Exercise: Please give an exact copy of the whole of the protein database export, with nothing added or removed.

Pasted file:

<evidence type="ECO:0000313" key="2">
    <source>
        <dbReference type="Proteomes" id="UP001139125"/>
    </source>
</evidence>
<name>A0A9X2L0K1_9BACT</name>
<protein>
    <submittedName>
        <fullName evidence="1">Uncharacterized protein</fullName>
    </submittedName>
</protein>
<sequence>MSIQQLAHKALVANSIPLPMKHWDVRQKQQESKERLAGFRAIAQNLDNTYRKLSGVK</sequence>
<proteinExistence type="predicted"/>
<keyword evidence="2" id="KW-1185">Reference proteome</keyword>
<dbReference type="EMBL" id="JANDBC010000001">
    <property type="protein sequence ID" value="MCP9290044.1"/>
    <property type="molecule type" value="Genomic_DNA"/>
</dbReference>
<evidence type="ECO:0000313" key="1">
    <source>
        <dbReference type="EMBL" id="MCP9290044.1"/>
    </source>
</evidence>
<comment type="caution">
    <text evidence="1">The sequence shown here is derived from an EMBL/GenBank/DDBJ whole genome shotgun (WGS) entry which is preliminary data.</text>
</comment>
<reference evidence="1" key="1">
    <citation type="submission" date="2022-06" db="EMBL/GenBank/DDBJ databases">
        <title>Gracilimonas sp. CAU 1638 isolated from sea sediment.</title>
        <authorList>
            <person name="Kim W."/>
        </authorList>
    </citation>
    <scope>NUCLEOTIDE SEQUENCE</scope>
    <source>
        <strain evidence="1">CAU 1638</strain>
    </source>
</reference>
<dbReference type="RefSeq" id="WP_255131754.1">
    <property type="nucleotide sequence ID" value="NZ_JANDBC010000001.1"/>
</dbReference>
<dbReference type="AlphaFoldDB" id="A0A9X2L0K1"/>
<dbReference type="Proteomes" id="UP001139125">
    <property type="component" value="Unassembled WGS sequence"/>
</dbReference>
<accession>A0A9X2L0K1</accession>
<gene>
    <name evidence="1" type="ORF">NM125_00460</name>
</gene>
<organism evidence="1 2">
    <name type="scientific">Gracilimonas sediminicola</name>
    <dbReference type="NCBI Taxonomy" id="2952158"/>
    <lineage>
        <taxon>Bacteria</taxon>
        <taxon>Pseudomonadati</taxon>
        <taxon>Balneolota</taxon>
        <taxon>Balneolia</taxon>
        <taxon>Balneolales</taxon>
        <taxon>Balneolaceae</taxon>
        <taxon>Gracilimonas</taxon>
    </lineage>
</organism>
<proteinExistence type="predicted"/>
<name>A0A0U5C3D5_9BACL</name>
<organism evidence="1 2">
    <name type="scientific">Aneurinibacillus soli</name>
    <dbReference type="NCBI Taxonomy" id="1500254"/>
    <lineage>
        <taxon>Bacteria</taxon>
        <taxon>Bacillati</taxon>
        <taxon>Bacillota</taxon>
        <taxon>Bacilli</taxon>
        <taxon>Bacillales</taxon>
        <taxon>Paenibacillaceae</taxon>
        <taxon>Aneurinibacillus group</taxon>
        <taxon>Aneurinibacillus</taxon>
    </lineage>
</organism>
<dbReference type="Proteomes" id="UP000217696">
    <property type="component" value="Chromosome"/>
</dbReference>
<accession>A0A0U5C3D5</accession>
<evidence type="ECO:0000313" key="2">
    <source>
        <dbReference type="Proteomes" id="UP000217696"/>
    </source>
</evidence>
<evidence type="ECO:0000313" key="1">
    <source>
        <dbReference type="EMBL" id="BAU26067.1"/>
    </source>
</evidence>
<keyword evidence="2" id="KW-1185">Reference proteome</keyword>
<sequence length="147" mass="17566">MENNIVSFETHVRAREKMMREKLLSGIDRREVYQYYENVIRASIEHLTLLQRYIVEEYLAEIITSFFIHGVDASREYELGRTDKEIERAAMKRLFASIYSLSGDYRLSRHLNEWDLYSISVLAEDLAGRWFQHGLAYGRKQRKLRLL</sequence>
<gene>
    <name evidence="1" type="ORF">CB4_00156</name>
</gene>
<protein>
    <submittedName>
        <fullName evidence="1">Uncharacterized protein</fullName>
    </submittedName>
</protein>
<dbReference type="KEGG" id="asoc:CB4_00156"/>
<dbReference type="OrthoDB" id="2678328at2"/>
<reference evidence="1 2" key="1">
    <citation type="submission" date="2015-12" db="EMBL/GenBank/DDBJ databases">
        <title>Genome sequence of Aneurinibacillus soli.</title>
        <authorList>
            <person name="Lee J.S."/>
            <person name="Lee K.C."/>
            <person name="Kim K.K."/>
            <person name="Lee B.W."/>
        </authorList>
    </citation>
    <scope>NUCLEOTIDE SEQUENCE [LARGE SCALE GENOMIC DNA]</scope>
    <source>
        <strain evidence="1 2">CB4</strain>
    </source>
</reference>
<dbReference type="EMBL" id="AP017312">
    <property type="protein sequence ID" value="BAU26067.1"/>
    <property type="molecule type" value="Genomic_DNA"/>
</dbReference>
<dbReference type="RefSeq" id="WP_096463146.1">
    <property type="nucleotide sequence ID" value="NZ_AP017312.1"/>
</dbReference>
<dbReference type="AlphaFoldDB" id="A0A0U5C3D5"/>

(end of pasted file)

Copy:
<evidence type="ECO:0000313" key="2">
    <source>
        <dbReference type="Proteomes" id="UP001139125"/>
    </source>
</evidence>
<name>A0A9X2L0K1_9BACT</name>
<protein>
    <submittedName>
        <fullName evidence="1">Uncharacterized protein</fullName>
    </submittedName>
</protein>
<sequence>MSIQQLAHKALVANSIPLPMKHWDVRQKQQESKERLAGFRAIAQNLDNTYRKLSGVK</sequence>
<proteinExistence type="predicted"/>
<keyword evidence="2" id="KW-1185">Reference proteome</keyword>
<dbReference type="EMBL" id="JANDBC010000001">
    <property type="protein sequence ID" value="MCP9290044.1"/>
    <property type="molecule type" value="Genomic_DNA"/>
</dbReference>
<evidence type="ECO:0000313" key="1">
    <source>
        <dbReference type="EMBL" id="MCP9290044.1"/>
    </source>
</evidence>
<comment type="caution">
    <text evidence="1">The sequence shown here is derived from an EMBL/GenBank/DDBJ whole genome shotgun (WGS) entry which is preliminary data.</text>
</comment>
<reference evidence="1" key="1">
    <citation type="submission" date="2022-06" db="EMBL/GenBank/DDBJ databases">
        <title>Gracilimonas sp. CAU 1638 isolated from sea sediment.</title>
        <authorList>
            <person name="Kim W."/>
        </authorList>
    </citation>
    <scope>NUCLEOTIDE SEQUENCE</scope>
    <source>
        <strain evidence="1">CAU 1638</strain>
    </source>
</reference>
<dbReference type="RefSeq" id="WP_255131754.1">
    <property type="nucleotide sequence ID" value="NZ_JANDBC010000001.1"/>
</dbReference>
<dbReference type="AlphaFoldDB" id="A0A9X2L0K1"/>
<dbReference type="Proteomes" id="UP001139125">
    <property type="component" value="Unassembled WGS sequence"/>
</dbReference>
<accession>A0A9X2L0K1</accession>
<gene>
    <name evidence="1" type="ORF">NM125_00460</name>
</gene>
<organism evidence="1 2">
    <name type="scientific">Gracilimonas sediminicola</name>
    <dbReference type="NCBI Taxonomy" id="2952158"/>
    <lineage>
        <taxon>Bacteria</taxon>
        <taxon>Pseudomonadati</taxon>
        <taxon>Balneolota</taxon>
        <taxon>Balneolia</taxon>
        <taxon>Balneolales</taxon>
        <taxon>Balneolaceae</taxon>
        <taxon>Gracilimonas</taxon>
    </lineage>
</organism>
<proteinExistence type="predicted"/>
<name>A0A0U5C3D5_9BACL</name>
<organism evidence="1 2">
    <name type="scientific">Aneurinibacillus soli</name>
    <dbReference type="NCBI Taxonomy" id="1500254"/>
    <lineage>
        <taxon>Bacteria</taxon>
        <taxon>Bacillati</taxon>
        <taxon>Bacillota</taxon>
        <taxon>Bacilli</taxon>
        <taxon>Bacillales</taxon>
        <taxon>Paenibacillaceae</taxon>
        <taxon>Aneurinibacillus group</taxon>
        <taxon>Aneurinibacillus</taxon>
    </lineage>
</organism>
<dbReference type="Proteomes" id="UP000217696">
    <property type="component" value="Chromosome"/>
</dbReference>
<accession>A0A0U5C3D5</accession>
<evidence type="ECO:0000313" key="2">
    <source>
        <dbReference type="Proteomes" id="UP000217696"/>
    </source>
</evidence>
<evidence type="ECO:0000313" key="1">
    <source>
        <dbReference type="EMBL" id="BAU26067.1"/>
    </source>
</evidence>
<keyword evidence="2" id="KW-1185">Reference proteome</keyword>
<sequence length="147" mass="17566">MENNIVSFETHVRAREKMMREKLLSGIDRREVYQYYENVIRASIEHLTLLQRYIVEEYLAEIITSFFIHGVDASREYELGRTDKEIERAAMKRLFASIYSLSGDYRLSRHLNEWDLYSISVLAEDLAGRWFQHGLAYGRKQRKLRLL</sequence>
<gene>
    <name evidence="1" type="ORF">CB4_00156</name>
</gene>
<protein>
    <submittedName>
        <fullName evidence="1">Uncharacterized protein</fullName>
    </submittedName>
</protein>
<dbReference type="KEGG" id="asoc:CB4_00156"/>
<dbReference type="OrthoDB" id="2678328at2"/>
<reference evidence="1 2" key="1">
    <citation type="submission" date="2015-12" db="EMBL/GenBank/DDBJ databases">
        <title>Genome sequence of Aneurinibacillus soli.</title>
        <authorList>
            <person name="Lee J.S."/>
            <person name="Lee K.C."/>
            <person name="Kim K.K."/>
            <person name="Lee B.W."/>
        </authorList>
    </citation>
    <scope>NUCLEOTIDE SEQUENCE [LARGE SCALE GENOMIC DNA]</scope>
    <source>
        <strain evidence="1 2">CB4</strain>
    </source>
</reference>
<dbReference type="EMBL" id="AP017312">
    <property type="protein sequence ID" value="BAU26067.1"/>
    <property type="molecule type" value="Genomic_DNA"/>
</dbReference>
<dbReference type="RefSeq" id="WP_096463146.1">
    <property type="nucleotide sequence ID" value="NZ_AP017312.1"/>
</dbReference>
<dbReference type="AlphaFoldDB" id="A0A0U5C3D5"/>